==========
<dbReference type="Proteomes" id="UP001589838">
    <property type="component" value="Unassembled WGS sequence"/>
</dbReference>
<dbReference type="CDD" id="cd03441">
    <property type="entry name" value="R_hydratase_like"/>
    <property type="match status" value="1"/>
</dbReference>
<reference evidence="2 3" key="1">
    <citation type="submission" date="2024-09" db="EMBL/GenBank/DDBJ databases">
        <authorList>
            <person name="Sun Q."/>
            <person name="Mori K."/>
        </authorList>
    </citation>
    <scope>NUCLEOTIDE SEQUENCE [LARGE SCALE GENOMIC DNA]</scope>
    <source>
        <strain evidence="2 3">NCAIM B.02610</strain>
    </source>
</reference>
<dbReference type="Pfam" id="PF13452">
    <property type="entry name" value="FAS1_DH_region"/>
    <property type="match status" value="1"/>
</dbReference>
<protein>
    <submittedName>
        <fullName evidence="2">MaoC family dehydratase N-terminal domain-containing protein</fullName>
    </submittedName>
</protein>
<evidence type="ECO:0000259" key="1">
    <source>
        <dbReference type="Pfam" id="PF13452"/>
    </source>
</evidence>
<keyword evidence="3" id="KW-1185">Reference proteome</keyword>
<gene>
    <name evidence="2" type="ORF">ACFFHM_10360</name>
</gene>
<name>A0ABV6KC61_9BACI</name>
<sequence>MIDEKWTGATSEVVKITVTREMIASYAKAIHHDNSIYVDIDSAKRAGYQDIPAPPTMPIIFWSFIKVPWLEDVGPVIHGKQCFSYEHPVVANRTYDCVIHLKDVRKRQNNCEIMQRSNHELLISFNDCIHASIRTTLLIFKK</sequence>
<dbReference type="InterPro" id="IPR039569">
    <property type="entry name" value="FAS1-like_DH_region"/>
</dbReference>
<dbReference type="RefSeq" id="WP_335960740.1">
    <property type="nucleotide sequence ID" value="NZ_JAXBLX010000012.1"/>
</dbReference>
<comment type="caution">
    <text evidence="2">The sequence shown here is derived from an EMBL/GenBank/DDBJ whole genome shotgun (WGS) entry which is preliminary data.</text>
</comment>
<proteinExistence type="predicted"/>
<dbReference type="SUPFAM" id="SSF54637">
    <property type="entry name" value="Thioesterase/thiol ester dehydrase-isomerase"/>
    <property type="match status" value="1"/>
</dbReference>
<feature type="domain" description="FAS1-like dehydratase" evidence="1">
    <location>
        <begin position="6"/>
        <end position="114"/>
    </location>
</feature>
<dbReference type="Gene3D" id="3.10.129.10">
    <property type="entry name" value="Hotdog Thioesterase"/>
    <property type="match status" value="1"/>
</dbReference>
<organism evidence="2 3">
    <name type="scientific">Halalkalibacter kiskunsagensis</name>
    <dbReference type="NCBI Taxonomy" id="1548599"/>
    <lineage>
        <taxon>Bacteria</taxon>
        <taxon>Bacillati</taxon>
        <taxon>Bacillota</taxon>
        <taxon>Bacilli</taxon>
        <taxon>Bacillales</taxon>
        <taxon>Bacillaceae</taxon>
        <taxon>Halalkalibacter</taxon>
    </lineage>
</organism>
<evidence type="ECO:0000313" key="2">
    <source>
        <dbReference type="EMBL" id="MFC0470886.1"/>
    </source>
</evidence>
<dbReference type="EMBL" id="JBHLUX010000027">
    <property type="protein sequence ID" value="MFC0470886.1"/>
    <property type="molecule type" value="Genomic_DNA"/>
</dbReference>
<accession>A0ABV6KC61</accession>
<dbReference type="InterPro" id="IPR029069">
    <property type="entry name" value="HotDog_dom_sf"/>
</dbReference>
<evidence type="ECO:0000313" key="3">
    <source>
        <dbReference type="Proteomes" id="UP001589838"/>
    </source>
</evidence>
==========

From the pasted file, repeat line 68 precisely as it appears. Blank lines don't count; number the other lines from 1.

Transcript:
        <taxon>Bacteria</taxon>